Long Termers: Chipps’ Ibis Mojo SL

March 24, 2010

There does seem to be a fair number of Ibises (Ibii?) in the office at the moment.

There does seem to be a fair number of Ibises (Ibii?) in the office at the moment. This always seems to be the way with test bikes. Last year you couldn’t move for Yetis. This year, there are three or four Ibis bikes around the place. You’ll have seen the Tranny elsewhere on these pages and Ed Oxley also has the old, original Mojo – now built up in a ‘big mountain burl’ guise rather than the lighter build it had when I was riding it.

Mojo SL - one reason for the delay in building it up was getting matching saddle and grips... Flat pedals are a rare sight on it though.

In an attempt to get back to a bike more suited to the riding I tend to do (big days out over rocky, northern terrain with long ups as well as downs) I wanted to build this Mojo SL up with some lighter kit and sacrifice some durability for a longer legged bike. It’s not like I ever break gear as it is, so despite this pretty sensible build, I’ll be looking to go still lighter at some point. Mind you, with 5.5in (140mm) of travel, there’s no reason to not go a little more burly too.

Much of the bike is a stock XT build, with XT transmission and shifters, XT wheels (with 15mm front) with the exception of XTR brakes – which are some of the best out there in terms of power, lever feel and ability to run smooth for months without being touched, something I appreciate in my components.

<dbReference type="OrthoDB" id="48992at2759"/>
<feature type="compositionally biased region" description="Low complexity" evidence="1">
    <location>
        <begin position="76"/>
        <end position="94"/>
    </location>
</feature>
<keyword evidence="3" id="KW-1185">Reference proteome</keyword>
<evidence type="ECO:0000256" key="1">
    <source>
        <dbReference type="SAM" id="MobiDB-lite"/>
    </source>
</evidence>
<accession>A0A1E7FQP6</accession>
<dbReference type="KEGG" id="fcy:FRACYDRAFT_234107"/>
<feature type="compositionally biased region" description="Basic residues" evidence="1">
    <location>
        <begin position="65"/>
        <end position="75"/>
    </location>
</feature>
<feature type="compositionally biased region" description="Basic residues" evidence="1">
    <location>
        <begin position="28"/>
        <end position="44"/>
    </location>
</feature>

Tyres are currently the new Bontrager XR2 models, but seeing as they took tyre levers to get on (something I try to avoid in my tyre choices) and still aren’t sitting straight on the rim, I’m going to pull them off again in favour of some newer 26in rubber.

A Titec bar and stem sit above a blue Cane Creek 110 headset (with too many spacers - but that's to keep the forks long enough to swap to another bike. This is an evolving machine after all)
I say... that's carbon under that-there skinny paint, boy...

The basic silhouette of the Mojo remains the same as the regular Mojo, but there have been weight savings wherever possible – titanium fasteners are standard, there’s a titanium main pivot and a carbon insert in the seat tube, along with a carbon lip for the drop-in headset bearings to sit on. Even the seat QR of the Mojo has been swapped for an integral seat binder (that I’ve just heard can be swapped out for a QR) binder bolt. In the aim of stiffness, there’s a ‘Lopes Link’ machined suspension link already installed (in a sympathetic blue colour…)

Frame price with the Fox RP23 is £1999

15mm bolt through forks. It's the new XC standard. 15mm forks add much of the stiffness of 20mm axles, but with the convenience of a QR hub.
The SL has weight saving measures that includes fully carbon dropouts (apart from the hanger itself) and carbon internal headset 'shelf'

So far, rides on the Mojo SL have been great. It’s had to cope with everything recently from deep snow, to dry and almost dusty trails and now some wet grit. However, we have a bit of a road trip coming up in Scotland, so I’m going to be looking forward to stretching its legs a little…

For details of where you might buy or try such a bike, get in touch with importers 2Pure


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Long Termers